The next step for our brief study of Habermas’s system is to assess his views on the political agent’s appearance in the public sphere, i.e., what kinds of goals and what kinds of language and grammar should be employed in the political arena. “Towards a Theory of Communicative Competence” (1970) targets Noam Chomsky and his notion of linguistic competence. According to Habermas, Chomsky asserts that linguistic competence is the mastery of an abstract system of rules “based on an innate language apparatus, regardless of how the latter is in fact used in actual speech” (361). This is a sort of monologism, a speaking to oneself. The ability to transmit information seems to be all Chomsky gets at (360-361). Habermas writes that presupposing the ability to transmit information is to first produce a situation or system of ordinary-language communication, what he terms an “ideal speaker” situation. Participation in communication is better described and understood as processes of “communicative competence.” A speech situation is possible not because of one’s innate linguistic apparatus, but the persons involved must have previously acquired the basic qualifications of speech and symbolic interaction (role-behavior) (366-67). Communicative competence and the mastery of an ideal speech situation is precisely the mastery of “dialogue-specific universals.” Most importantly for Habermas, in addition to proper use of pronouns and other general rules of speech (its place in space and time, context and expectation, recognition, no privileged speaker, etc.), is the intended consensus (368-72). This is so because all speech is directed towards truth, and from there, towards conceptions of freedom and justice (372). Thus every individual has the apparent capabilities to participate under the Habermasian language system. If we follow Habermas’s speech rules, we can come closer to reaching the truth of our shared social and political situation, and mutually agree upon political concepts and action. The truths that are generated are not pre-established prior to debate, but arise in the ideal speech situation through our shared understanding of language rules and games.1


           Rancière has problems with Habermas’s theory of communicative competence. Consensus is in fact the cancelling out of politics. It incorporates all of the population and puts them into a political order, a political community reduced to the relationship of interests and aspirations of the differing parts. Consensus is defined as group-interest politics that concerns itself with gaining an “optimal share” of the objective givens to (ideally) wave away potential conflict and disagreement amongst differing groups—politics becomes the police order.2 Individuals are no longer allowed their political subjectivity, their ability to disagree, and the sensible is separated from itself. Thus consensus is not merely the mode of peace and reasonable discussion about social/political issues; it is a reduction of the heterogeneity of vantage points for a “field of perception-in-common.” It is an affirmation that preconditions exist for a rational and univocal political choice. It is the negation of democracy through the disallowance of people to appear as such (“Dissenting Words” 123, 125; “Ten Theses on the Politics of Aesthetics” 32; Disagreement 102; The Politics of Aesthetics 80-93).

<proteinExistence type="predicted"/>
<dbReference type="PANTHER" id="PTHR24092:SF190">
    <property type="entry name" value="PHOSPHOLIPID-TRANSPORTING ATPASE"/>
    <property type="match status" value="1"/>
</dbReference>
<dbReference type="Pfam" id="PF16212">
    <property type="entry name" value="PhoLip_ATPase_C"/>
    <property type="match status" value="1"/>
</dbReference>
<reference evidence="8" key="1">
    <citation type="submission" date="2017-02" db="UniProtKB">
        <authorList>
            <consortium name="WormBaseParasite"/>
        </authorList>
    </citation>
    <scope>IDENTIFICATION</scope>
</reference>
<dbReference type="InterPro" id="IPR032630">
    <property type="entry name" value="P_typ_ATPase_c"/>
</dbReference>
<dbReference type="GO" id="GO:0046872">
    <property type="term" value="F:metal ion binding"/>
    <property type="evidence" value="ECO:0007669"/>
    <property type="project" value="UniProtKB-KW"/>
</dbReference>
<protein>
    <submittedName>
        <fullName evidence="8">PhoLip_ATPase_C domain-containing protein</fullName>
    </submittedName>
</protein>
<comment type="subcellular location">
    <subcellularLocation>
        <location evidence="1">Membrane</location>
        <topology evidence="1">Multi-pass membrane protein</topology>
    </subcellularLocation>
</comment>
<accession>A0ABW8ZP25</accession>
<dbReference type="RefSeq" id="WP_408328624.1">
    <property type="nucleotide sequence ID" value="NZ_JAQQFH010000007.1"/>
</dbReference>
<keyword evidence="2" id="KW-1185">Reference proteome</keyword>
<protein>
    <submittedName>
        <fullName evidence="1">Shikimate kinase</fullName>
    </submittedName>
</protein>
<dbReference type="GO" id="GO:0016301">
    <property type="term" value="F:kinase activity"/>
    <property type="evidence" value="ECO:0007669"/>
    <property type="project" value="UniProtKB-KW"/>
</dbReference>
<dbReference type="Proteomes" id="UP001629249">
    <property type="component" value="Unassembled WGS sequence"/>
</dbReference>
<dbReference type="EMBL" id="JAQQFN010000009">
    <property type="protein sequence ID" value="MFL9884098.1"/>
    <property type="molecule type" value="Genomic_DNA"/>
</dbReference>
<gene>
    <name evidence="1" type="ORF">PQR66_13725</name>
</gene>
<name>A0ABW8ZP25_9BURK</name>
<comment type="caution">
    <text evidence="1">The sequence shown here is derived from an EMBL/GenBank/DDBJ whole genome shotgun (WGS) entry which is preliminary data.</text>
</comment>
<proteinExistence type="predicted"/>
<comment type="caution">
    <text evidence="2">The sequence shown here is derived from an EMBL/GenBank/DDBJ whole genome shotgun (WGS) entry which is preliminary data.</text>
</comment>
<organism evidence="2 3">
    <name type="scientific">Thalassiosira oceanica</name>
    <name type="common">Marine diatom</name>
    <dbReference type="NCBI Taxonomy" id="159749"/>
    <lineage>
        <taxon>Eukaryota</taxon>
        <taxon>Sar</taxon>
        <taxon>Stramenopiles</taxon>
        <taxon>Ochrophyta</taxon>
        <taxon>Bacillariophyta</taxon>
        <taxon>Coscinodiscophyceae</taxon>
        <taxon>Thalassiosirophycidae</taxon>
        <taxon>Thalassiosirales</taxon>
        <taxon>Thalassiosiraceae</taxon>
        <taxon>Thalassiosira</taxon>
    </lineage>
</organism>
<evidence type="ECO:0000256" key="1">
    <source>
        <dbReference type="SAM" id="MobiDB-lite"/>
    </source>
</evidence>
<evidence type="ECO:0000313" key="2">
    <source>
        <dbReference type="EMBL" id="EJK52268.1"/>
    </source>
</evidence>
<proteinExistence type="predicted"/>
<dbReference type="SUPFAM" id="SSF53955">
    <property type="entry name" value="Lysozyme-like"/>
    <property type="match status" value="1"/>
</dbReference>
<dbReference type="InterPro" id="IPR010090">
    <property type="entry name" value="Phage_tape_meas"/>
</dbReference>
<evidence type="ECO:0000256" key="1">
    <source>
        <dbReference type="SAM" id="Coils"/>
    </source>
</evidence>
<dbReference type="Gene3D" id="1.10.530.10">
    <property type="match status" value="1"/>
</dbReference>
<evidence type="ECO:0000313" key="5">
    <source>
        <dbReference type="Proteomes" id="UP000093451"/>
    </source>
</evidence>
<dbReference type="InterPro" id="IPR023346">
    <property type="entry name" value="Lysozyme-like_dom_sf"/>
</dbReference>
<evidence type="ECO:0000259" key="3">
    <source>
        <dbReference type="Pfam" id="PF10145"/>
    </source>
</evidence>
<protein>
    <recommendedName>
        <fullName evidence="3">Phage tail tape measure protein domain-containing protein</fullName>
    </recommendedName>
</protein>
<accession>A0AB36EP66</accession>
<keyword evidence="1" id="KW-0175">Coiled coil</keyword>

Disagreement is the mode of the political agent. The term is best explained through the concept of “literarity,” which is an excess of words, words that can be uttered uselessly and unnecessarily, and exceed designation. Rancière’s take on language is explicitly opposed to those who claim that there is a mode of speaking correctly. He also opposes those who deny excessive speech in an effort to maintain power. This is the foundation of the human being as a political animal and a political subjectivity; politics is a question of what can be said and making it visible, and the possibility of excess words rupturing the distribution of the sensible (“Dissenting Words” 115).3 The political subject appears in the public sphere/political arena to disrupt the allotment, ordering, and distribution of what can be said and done by: (1) an overflowing of words and (2) by subjectivization, i.e., the extraction of individuals from dominant categories of sense perception. This subject is part of the demos, the people who have no part in the distribution of the sensible, i.e., no qualifications to have a hand in ruling. Rancière stresses that it is not a socially inferior category he describes; rather, the political subject is one who speaks when s/he is not to speak, partakes in what s/he is not supposed to take part in. The demos are not the sum of the population, or a disfavored element (proletariat), or an ideal representation—they are the specific subjects who are outnumbered in the sense of counting in the respective whole of the population and distribution of the sensible (“Ten Theses…” Theses 3 and 4). Thus we find not only politics, but a poetics of politics in Rancière’s work, in making the words of the demos visible despite their possible incomprehensibility. Poetics here means reconfiguring the distribution of the sensible, as opposed to a “hermeneutics of suspicion;” poetics takes seriously the utterances by those who have no part (“Dissenting Words” 115-16).